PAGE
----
John 19: 25 – 30
Meanwhile, standing near the cross of Jesus were his mother, and his mother’s sister, Mary the wife of Clopas, and Mary Magdalene. When Jesus saw his mother and the disciple whom he loved standing beside her, he said to his mother, ‘Woman, here is your son.’ Then he said to the disciple, ‘Here is your mother.’ And from that hour the disciple took her into his own home.
After this, when Jesus knew that all was now finished, he said (in order to fulfil the scripture), ‘I am thirsty.’ A jar full of sour wine was standing there. So they put a sponge full of the wine on a branch of hyssop and held it to his mouth. When Jesus had received the wine, he said, ‘It is finished.’ Then he bowed his head and gave up his spirit.
Just as in the previous passage when the Roman soldiers crucify Jesus, the actual moment of his death is written in a simple, short way. A puzzling aspect of this is the presence of the women, but not any of the disciples. Scholars understand that this is because the disciples would have been captured or hurt if they had been anywhere near the cross. Women on the other hand were not considered a threat, and therefore would have been allowed to come much closer without fear of harm.
What of the ‘disciple whom [Jesus] loved’ then? This person is generally thought to be a very young boy, and so the soldiers would have ignored him too. We can understand this person to be an eyewitness for the crucifixion, and some think that it is the author ‘John’ himself.
Back to the women, though: the last time that John described Jesus’ mother was in the story of the wedding at Cana, when she had to explain to Jesus that the wine had run out. Jesus gently teased her then saying that his “time had not yet come”. His time has come now, and to fix this in our minds he calls for wine himself. The soldiers give him ‘sour wine’ that was considered the worst, which they would only drink themselves if they were out on patrol. John contrasts this with the wine that Jesus produced when asked by his mother, the best wine that was served at that wedding.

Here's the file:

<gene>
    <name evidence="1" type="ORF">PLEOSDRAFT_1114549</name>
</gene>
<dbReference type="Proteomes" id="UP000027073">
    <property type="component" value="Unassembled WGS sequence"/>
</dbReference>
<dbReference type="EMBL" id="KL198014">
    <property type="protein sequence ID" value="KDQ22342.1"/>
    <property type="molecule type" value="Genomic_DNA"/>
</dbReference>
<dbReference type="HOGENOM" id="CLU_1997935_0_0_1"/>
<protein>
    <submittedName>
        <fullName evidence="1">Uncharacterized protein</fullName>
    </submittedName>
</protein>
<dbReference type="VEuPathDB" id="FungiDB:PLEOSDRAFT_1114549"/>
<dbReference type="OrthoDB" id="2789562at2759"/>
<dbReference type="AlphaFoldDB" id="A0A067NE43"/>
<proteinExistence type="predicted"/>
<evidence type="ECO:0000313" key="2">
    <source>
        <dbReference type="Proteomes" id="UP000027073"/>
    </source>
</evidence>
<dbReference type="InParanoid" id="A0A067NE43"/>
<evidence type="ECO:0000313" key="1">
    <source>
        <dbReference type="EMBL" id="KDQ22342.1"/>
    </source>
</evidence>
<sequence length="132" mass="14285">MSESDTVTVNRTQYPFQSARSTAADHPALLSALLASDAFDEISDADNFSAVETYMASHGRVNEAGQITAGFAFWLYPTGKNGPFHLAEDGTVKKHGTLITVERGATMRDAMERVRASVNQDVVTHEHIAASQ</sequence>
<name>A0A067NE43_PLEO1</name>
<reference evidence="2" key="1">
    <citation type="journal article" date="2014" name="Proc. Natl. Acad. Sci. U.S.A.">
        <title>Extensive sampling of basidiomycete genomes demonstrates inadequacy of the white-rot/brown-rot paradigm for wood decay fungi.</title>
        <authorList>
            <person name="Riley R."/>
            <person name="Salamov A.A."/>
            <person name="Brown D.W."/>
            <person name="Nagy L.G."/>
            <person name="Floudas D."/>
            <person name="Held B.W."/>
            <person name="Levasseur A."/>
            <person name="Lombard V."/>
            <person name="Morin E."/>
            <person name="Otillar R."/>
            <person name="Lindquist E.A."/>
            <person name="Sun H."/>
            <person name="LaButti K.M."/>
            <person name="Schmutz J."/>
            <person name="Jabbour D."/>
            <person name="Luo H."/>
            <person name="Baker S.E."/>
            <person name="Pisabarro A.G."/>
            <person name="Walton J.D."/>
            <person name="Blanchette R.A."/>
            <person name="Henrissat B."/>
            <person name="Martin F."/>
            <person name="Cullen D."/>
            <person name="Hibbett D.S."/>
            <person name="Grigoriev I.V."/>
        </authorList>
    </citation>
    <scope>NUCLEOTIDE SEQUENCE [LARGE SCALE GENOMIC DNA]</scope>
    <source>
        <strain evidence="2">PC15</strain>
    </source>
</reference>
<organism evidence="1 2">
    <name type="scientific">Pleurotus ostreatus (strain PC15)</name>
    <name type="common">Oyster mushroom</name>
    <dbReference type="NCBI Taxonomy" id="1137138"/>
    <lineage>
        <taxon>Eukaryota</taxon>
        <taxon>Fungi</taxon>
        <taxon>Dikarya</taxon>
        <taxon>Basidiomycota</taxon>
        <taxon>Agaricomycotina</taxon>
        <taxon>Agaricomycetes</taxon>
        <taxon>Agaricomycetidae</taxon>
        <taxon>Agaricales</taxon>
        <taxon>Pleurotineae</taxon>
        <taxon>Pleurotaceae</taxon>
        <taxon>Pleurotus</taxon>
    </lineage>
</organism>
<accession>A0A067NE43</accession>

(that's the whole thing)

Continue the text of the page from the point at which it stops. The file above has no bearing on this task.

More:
Christians consider this tableau to be the key to understanding the wedding at Cana miracle: Jesus has come not to turn water into wine for us to drink, but to change the nature of our lives, from the necessary but bland, unexciting water to the full richness of God’s wine.
The synoptic gospels have Jesus crying “lama lama eloi sabacthani” on the cross, a quotation from the first verse of Psalm 22 as referred to in yesterday’s commentary. John’s last words for Jesus are a bit different, perhaps more comparable to the final verse (Psalm 22: 31)
“They will proclaim his righteousness,
Declaring to a people yet unborn:
He has done it!”
While, perhaps not immediately obvious on the first reading, there is a subtle element of triumph in the words that Jesus speaks. This word that Jesus speaks is actually a single word in the original language, one which people would write on a bill after they had paid it. Jesus work is now complete: the price has been paid. And with that, as in Matthew 27:50, Jesus gives up the ghost.